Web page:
The Treat YoSelf, is an app that is currently being designed for the Children’s Hospital of Philadelphia. The idea of the app is to address the medicine adherence needs of HIV+ pediatric patients. When the project came to Empathic Design & Technology, the CHOP team had already finished doing focus groups and several themes emerged. Due to the stigma surrounding HIV, a key consideration for the app was discretion, which is to say that onlookers, or anyone who gets access to the users’ phones should not be able to easily figure out that the user is HIV+
Key Considerations - Discretion - Motivation and positivity - Strong visual experience and engagement
Putting the Pieces Together
The CHOP team had already locked down the features, which included adherence reminders, adherence data and reports, point system, weekly & monthly data and reports, missing dose alerts, and refill reminders.
The original app that CHOP had developed with their researchers was an extremely bare bones, and raw application with almost no design. The app was essentially a proof of concept, with basic functionality.
Upon realizing that the app was to be designed for Android, I spent the first few days reading up Google’s Material Design Spec. Having used a couple of apps already, a card-style dashboard was one of my early visions for the app.
Since the first few iterations were done solely based on the documents and focus group transcripts that were received, there was uncertainty, and an assumption that the process involved taking several pills at different times of the day. This is why the first two iterations focus on ideas to convey the status of how many pills have been taken, and how many are yet to be completed. After the first meeting with the CHOP team, the design was quickly altered to accommodate for for a single pill, and a binary state for each day of taken and skipped. Soon after the third iteration, a colleague pointed out that the combination of the green and pink on the graphs would not be feasible for people with red/green blindness. The target audience was identified by CHOP is mainly male, which drove the decision to move away from the green to the indigo. This then became coherent with the branding of the app, which is indigo, and since the aim of the app was adherence, a completion being marked indigo fit perfectly. A more recent iteration of the graphs eliminates the pink, since it could have a potential negative connotation. Having read through the focus group transcripts and talking with the CHOP team who work closely with the patients, it emerged that the entire app should try to push towards a spectrum of positive to neutral, not going to the extreme negative side.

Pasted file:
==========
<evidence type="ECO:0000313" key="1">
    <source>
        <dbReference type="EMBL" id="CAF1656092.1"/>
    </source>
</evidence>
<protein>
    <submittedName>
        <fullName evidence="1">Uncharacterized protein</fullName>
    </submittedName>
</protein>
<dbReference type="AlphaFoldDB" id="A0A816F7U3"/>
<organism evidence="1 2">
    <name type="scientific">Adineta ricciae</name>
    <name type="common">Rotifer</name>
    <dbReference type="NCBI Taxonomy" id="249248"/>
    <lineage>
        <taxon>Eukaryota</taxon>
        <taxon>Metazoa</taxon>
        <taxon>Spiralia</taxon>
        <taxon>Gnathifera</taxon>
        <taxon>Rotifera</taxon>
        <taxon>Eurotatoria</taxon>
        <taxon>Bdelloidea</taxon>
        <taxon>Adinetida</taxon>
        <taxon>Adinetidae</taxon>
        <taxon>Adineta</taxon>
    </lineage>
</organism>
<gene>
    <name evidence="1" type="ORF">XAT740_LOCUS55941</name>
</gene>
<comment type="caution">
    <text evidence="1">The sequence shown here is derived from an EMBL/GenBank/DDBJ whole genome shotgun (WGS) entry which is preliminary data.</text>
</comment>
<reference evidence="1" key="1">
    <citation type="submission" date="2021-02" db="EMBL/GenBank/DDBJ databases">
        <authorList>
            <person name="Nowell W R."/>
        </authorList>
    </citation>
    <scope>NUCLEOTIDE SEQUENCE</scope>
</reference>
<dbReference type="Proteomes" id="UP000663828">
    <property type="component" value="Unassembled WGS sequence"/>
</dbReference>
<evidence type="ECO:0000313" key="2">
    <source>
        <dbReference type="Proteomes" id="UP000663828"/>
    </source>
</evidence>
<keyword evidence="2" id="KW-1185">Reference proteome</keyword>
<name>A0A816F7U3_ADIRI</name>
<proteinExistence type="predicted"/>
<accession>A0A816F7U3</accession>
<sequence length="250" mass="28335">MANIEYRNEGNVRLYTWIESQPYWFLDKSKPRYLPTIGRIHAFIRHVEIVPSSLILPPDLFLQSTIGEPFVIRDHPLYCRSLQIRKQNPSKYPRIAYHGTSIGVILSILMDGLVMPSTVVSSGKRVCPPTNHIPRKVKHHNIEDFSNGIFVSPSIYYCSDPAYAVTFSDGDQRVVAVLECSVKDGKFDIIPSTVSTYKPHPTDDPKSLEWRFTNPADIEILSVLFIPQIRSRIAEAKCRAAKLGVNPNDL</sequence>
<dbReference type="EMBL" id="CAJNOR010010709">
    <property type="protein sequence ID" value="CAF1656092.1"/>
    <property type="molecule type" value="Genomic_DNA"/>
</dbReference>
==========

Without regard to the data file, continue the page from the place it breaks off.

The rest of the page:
The calendars initially only accommodated for weekly and monthly data, but with the realization that there weren’t many constraints to providing a year view, it was added to the calendar. The color switch took effect on both the dashboard screen as well as the calendars. Eliminating the pink for missed is to eliminate any potential negative feelings that may arise amongst users. The incomplete days are marked as outlined dots, to portray a future opportunity, in hope that users find motivation to fill up the dots.
Take & Skip
The countdown card turns into a prompt card once it reaches the end of the countdown. This card displays options for the user to either take the pill, snooze the reminder, or skip. After going through a few options to ensure clarity of what the actions meant, the current one has three icons, the checkmark for take, the clock for snooze and a no-sign for skip. While brainstorming as a group, a colleague came up with the idea to have a riddle show up everyday, with the answer appearing when the user takes the medication. This was embedded in the take workflow, by having the card display the question once it is time to take the pill. The original app already had the feature to add a picture when logging intake which was incorporated into the take workflow. The new dialogs use the floating action button which provides an option for users to add a photo to the log. The card updates to show the current status. The users get a 12 hour window from the preset time to take the pill, and this is why even though the user selects skip, until this window is missed, the user still has a chance to change their decision.
The snooze workflow was initially determined to provide a one-click snooze option for a preset time. When a more functional snooze was designed, it was gladly welcomed by the CHOP team. Providing options like location was for scenarios such as to ensure that the user doesn’t leave home without taking their pill, or for a scenario where the user is driving but wants to take it as soon as they get to work. Preset times, and the option to customize the time was also welcomed by the CHOP team, recognizing that users may realize that they will not have the chance to take it until a later, known time, and simply giving a preset time might force them to skip, or falsely mark it as taken.